Will modular displays, a descendant of the concert tour industry, gain widespread acceptance as a means of giving end users double bang for their investment buck by allowing a matrix serving football to be disassembled and reassembled indoors in time for basketball season? Bierschbach has already seen the latter scenario unfold in his company's home state of South Dakota. "Economically, it pencils out pretty well on the front end, but then emotion starts to come into it," he says. "During football season, volleyball is going on inside, and those coaches and players start to think, 'Well, maybe we should have one, too.' A lot of times the schools just end up wanting a dedicated board in both places." Other high schools have maximized revenue potential by shuttling displays between their football fields and nearby highways. Says Terry Phipps, president of Tulsa, Okla.-based First Team Outdoor Video, "Instead of just five homes games, sponsors get a whole year of advertising exposure."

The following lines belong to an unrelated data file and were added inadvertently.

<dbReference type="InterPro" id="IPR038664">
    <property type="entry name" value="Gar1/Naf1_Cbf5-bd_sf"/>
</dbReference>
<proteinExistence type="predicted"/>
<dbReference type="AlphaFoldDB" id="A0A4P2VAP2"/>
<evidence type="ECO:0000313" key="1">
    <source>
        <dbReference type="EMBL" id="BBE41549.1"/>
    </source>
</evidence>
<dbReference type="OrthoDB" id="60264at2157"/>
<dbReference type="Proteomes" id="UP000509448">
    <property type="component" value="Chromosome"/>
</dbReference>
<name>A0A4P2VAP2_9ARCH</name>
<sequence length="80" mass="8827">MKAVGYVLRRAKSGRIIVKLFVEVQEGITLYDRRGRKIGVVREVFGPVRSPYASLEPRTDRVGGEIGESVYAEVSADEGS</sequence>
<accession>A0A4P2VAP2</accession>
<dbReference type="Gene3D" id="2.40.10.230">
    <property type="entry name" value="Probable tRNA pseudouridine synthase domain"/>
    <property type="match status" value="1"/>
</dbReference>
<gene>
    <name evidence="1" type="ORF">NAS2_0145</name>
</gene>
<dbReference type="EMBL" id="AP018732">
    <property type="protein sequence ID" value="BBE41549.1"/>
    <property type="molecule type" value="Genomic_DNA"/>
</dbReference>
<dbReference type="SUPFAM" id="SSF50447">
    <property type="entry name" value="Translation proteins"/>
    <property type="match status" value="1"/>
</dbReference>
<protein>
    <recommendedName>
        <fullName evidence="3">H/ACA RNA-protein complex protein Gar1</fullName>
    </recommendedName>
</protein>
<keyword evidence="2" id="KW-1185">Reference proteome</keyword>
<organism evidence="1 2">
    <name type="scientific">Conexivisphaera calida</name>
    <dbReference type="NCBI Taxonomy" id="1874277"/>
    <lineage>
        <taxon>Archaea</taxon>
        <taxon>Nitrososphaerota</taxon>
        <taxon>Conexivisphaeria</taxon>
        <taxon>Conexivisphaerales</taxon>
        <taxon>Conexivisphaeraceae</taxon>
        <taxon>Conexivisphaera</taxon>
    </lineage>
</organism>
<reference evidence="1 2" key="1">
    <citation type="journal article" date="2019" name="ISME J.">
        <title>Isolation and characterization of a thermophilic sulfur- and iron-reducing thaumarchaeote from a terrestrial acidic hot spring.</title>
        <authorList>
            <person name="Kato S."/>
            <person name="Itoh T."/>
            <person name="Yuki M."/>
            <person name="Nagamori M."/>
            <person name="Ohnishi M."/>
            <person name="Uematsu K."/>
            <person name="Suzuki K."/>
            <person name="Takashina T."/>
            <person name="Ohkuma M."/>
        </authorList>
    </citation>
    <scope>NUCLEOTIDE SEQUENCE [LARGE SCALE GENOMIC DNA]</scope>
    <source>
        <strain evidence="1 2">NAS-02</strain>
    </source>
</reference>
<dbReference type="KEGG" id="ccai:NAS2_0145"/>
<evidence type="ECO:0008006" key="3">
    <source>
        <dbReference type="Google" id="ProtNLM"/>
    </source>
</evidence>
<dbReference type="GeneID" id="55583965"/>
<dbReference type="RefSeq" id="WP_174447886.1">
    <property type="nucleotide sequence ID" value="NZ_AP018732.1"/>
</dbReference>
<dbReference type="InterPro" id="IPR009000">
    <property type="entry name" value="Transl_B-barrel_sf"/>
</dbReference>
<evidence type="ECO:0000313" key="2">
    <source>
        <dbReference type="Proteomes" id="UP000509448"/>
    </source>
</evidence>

Will scoreboard software continue to evolve in ways that maximize a display's efficiency and effectiveness? Statistics management software employed by a dozen Major League Baseball teams last season sifts through available data and recommends to operators relevant stats for display during the at-hand game situation.
The clock appears to be ticking, but there's still plenty of time left for numeric scoreboards, which have survived in some form for seven decades and counting. "All that area between the home team's score and visiting team's score on a traditional scoreboard is basically painted aluminum, whereas on a matrix board it's all LEDs and electronics," Garner says. "Well, LEDs and electronics have come down in cost, but not so much as to offset the fact that we can still build a traditional scoreboard with a sheet metal cabinet for less than we can a full matrix board."
In the meantime, manufacturers are happy to watch schools within the same geographic region, or even teams within the same school, try to keep up with the Joneses. "Keeping up with the Joneses is where it's at in Texas. And really that's where it's at everywhere," says Reeser. "It's a great thing for us, and for all the other scoreboard manufacturers."